Mar 1 14

Anatomy of Your Car Windshield

Car Windshield

This article describes how a car windshield is made and how it is actually much more complex than it may at first appear.
Anatomy of Your Car Windshield
If you’ve been in a car accident and you find yourself needing auto repair, then chances are that one of the main areas to get damaged was your car windshield. Of course a car windshield is made of glass while the majority of the body is made of various metals, so it makes sense that this would be the first area to break.
But if you were thinking that that’s all your car windshield was – just a sheet of glass – then you would actually be very wrong. There’s much more to a car windshield and they tend to have a much more complex design, which is precisely why you can’t just fit in a new piece of glass yourself. To give you an idea of what’s actually involved in your typical car windshield and of just how complex they can be, read on for the full low down.
Of course there is some glass involved in a car windshield, but actually there’s more than one pane. Rather a car windshield is made up of two identical sheets of glass that are the precise same shape and pressed closely together with a thin film of laminate plastic in between.
The purpose of this is that it provides you with extra protection. Say a stone were to fly up and hit your window, it would need to do so with enough force to go through both panes of glass in order to get through and cause a problem which makes those car windshields much safer.
Meanwhile, because the two layers of glass are pressed tightly together, this means there’s also a layer of air between the glass, which acts as an insulator keeping the car much warmer than it otherwise could be and saving you on heating. This is also how double glazing works in residential properties which means it can also keep sound out and moisture.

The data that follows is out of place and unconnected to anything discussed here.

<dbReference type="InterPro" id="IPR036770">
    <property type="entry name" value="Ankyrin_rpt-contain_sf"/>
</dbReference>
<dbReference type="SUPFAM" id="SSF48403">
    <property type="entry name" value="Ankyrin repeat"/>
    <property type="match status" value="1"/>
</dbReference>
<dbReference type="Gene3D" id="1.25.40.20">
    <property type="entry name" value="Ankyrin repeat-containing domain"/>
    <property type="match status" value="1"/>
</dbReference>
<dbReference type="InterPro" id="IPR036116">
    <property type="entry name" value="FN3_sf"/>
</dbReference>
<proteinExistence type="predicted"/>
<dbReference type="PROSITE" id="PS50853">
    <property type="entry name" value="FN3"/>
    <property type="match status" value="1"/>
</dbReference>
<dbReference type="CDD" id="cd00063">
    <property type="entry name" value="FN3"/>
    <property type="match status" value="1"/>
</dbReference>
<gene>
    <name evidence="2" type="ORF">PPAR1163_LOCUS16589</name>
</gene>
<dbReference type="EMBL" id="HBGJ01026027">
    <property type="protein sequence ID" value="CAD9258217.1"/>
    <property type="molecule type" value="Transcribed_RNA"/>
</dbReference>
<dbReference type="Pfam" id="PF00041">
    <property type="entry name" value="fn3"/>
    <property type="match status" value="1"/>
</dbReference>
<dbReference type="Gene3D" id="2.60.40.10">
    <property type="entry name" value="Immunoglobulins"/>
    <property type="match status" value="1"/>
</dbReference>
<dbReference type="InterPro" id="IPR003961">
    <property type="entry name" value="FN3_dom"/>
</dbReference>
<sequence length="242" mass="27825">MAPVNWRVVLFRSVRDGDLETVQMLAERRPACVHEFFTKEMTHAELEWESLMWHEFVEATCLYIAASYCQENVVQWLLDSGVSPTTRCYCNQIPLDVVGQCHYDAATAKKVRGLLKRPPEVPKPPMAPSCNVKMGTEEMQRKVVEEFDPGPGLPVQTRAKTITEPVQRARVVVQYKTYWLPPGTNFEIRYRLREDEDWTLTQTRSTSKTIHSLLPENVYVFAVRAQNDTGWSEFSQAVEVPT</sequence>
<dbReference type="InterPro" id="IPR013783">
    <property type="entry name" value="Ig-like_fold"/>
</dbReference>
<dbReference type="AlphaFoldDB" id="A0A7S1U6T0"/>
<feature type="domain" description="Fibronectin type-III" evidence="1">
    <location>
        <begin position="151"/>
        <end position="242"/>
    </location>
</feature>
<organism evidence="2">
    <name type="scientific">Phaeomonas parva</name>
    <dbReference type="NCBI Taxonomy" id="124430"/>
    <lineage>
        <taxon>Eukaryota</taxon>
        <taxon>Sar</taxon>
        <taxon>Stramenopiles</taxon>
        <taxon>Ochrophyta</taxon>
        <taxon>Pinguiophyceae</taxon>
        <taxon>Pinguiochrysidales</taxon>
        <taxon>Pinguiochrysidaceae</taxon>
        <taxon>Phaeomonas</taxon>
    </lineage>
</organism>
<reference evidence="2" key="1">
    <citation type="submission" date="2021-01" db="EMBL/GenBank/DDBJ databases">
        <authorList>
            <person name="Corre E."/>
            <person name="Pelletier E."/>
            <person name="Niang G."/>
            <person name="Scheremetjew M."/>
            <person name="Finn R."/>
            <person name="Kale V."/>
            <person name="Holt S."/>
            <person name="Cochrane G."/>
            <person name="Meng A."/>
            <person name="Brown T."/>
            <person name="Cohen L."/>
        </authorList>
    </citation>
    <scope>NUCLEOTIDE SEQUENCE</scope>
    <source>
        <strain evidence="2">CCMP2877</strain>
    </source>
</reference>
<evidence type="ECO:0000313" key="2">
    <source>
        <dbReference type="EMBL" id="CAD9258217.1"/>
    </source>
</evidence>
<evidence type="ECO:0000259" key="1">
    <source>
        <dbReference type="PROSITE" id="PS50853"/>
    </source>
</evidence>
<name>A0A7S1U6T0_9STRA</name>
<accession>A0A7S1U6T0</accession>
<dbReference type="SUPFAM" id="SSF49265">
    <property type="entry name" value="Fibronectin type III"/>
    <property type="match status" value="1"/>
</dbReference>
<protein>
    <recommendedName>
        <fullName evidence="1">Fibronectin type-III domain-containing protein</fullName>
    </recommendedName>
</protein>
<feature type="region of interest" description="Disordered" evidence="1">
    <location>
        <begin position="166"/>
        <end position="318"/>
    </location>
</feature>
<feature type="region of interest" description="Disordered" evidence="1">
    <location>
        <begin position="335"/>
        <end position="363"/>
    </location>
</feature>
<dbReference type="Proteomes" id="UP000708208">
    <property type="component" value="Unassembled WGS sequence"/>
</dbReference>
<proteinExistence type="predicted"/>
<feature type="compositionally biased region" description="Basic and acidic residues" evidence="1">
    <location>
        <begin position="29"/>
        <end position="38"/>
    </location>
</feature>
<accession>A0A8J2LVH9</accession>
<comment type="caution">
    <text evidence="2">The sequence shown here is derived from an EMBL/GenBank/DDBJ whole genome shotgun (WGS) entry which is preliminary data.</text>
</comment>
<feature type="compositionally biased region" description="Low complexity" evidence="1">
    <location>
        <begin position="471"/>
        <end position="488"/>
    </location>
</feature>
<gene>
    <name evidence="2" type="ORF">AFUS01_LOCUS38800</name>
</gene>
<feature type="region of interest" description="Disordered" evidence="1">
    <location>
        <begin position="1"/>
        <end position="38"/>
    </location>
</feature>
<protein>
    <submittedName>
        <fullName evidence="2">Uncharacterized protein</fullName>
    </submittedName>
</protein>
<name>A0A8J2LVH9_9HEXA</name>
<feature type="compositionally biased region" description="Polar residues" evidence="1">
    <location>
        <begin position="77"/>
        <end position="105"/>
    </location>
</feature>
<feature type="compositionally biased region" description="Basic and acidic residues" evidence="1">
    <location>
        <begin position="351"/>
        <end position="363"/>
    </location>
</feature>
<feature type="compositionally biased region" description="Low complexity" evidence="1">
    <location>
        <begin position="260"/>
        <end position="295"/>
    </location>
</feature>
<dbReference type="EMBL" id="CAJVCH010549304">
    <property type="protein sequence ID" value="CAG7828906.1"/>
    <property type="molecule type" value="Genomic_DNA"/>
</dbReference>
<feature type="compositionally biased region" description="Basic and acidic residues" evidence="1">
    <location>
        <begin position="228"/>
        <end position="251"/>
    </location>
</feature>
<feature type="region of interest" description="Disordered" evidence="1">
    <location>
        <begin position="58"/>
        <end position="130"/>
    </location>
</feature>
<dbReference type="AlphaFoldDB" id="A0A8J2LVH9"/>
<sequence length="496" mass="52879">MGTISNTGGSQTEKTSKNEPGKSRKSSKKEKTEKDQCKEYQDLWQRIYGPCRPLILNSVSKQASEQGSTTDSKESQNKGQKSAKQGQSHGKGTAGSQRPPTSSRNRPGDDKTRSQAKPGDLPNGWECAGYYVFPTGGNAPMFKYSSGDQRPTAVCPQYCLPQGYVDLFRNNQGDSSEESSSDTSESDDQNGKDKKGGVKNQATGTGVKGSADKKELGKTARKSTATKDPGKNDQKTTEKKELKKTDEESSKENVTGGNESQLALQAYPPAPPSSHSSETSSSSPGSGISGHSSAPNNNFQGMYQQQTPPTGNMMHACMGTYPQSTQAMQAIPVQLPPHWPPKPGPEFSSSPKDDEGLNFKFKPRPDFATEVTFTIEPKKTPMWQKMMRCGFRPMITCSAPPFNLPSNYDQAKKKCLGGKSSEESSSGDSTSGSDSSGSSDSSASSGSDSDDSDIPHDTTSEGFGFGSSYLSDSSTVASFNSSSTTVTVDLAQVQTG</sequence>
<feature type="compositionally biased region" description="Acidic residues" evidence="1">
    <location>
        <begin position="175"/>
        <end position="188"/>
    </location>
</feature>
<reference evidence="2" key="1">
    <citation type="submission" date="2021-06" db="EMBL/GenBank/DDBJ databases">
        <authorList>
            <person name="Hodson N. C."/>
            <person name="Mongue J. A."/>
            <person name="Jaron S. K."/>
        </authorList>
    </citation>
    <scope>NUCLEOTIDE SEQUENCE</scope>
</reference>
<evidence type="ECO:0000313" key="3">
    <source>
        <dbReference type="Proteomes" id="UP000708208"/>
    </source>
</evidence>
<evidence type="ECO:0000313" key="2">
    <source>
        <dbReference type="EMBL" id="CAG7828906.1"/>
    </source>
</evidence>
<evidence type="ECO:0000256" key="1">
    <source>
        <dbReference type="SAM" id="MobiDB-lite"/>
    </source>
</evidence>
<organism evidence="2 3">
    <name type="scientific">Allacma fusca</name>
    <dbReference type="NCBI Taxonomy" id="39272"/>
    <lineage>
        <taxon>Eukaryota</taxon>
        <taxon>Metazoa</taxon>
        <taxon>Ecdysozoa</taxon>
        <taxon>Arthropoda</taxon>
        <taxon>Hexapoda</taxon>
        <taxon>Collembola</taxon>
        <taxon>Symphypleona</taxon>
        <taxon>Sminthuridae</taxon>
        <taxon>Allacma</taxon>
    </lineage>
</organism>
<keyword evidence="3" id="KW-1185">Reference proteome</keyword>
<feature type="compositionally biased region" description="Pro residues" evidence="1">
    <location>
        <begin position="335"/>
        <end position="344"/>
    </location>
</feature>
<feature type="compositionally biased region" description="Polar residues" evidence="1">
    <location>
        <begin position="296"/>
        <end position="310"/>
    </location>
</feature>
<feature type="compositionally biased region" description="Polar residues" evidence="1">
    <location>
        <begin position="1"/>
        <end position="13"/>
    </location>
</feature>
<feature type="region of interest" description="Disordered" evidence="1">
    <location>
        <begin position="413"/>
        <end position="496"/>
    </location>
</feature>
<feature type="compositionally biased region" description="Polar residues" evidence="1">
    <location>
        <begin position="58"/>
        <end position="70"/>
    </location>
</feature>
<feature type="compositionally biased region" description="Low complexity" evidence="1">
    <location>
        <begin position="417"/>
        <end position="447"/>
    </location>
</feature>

Finally, that layer of laminate plastic can also serve to hold any shards of glass in place should your window shatter. This way you won’t have large shards of glass flying inwards into your car – instead they will just hang in position or you will see spider-web shaped cracks form across the glass without any actually becoming lose.
Other Elements
Depending on the type of car and windshield you may then also have other elements involved in the design of your window. These can include such things as tints for the colouring which can help to block out certain wavelengths of light and thus prevent glare from distracting you when you drive, or wire meshes which can be heated up in order to melt ice and remove steam which can otherwise obscure your vision when driving.
Meanwhile the type of ‘glue’ that is used to hold the windows in position is also very specific and not the kind of glue you might have in any of your drawers. This glue works by bonding the very particles of glass to your car at the atomic level and this way provides a hold that won’t allow any water to come through or for the window to fall out completely in almost any scenario or car collision. Just like the rest of your car, the windshield has more to it than meets the eye, treat it well!